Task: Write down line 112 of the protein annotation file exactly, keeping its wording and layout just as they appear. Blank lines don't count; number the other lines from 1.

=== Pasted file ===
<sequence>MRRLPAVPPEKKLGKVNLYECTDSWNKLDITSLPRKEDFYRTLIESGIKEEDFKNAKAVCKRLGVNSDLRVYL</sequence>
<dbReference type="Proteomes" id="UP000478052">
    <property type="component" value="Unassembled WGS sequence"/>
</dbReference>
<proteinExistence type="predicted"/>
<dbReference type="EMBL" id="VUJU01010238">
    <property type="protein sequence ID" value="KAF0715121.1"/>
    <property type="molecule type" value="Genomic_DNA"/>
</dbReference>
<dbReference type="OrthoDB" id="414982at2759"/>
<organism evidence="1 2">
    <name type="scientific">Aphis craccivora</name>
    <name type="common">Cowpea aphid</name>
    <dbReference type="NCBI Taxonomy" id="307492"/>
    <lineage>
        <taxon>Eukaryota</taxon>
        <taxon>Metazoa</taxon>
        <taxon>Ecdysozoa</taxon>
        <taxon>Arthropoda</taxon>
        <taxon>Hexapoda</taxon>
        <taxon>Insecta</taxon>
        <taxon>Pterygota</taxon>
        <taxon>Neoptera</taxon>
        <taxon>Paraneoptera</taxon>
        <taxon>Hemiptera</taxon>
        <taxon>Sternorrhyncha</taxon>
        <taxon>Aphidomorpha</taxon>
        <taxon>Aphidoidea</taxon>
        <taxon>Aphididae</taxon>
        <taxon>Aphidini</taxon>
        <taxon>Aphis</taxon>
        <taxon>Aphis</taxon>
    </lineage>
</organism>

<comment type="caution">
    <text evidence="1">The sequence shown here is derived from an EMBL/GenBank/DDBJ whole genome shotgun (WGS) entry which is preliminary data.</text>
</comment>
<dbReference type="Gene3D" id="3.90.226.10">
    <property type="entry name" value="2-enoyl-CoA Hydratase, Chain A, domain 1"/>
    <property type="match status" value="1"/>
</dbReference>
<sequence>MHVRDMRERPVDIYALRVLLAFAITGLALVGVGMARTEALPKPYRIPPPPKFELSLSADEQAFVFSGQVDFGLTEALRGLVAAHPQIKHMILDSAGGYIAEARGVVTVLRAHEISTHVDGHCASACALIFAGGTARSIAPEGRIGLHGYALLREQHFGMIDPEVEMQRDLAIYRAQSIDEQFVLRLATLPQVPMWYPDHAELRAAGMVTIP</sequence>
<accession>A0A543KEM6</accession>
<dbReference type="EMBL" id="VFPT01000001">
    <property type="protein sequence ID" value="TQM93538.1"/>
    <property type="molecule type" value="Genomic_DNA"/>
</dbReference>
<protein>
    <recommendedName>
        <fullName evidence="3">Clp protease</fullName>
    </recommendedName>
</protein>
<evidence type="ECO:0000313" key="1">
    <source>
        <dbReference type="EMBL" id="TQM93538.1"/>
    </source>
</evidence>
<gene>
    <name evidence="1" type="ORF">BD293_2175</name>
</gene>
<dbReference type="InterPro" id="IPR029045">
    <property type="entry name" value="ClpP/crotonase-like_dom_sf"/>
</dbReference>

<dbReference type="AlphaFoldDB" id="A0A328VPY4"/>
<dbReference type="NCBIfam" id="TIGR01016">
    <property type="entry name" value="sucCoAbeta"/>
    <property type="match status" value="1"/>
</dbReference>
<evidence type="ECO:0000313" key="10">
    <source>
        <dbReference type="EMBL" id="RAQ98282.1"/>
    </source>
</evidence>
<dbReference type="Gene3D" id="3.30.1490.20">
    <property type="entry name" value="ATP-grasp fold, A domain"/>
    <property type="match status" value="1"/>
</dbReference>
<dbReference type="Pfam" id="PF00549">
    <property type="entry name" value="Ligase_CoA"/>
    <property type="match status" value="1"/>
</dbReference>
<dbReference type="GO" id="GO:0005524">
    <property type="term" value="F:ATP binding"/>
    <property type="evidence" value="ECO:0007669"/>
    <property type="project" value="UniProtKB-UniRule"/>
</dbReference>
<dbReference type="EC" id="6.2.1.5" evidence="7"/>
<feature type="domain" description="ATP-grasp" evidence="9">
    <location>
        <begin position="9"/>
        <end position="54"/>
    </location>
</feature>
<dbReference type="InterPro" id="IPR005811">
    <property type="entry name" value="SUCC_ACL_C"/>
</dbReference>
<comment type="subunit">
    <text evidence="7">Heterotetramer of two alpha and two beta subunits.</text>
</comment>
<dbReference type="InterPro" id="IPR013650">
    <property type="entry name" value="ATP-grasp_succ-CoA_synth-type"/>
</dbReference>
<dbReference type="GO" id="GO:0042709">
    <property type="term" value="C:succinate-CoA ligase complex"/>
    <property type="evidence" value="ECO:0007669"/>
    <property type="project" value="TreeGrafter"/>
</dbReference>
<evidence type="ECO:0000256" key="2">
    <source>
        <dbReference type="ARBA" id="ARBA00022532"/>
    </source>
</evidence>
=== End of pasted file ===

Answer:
</evidence>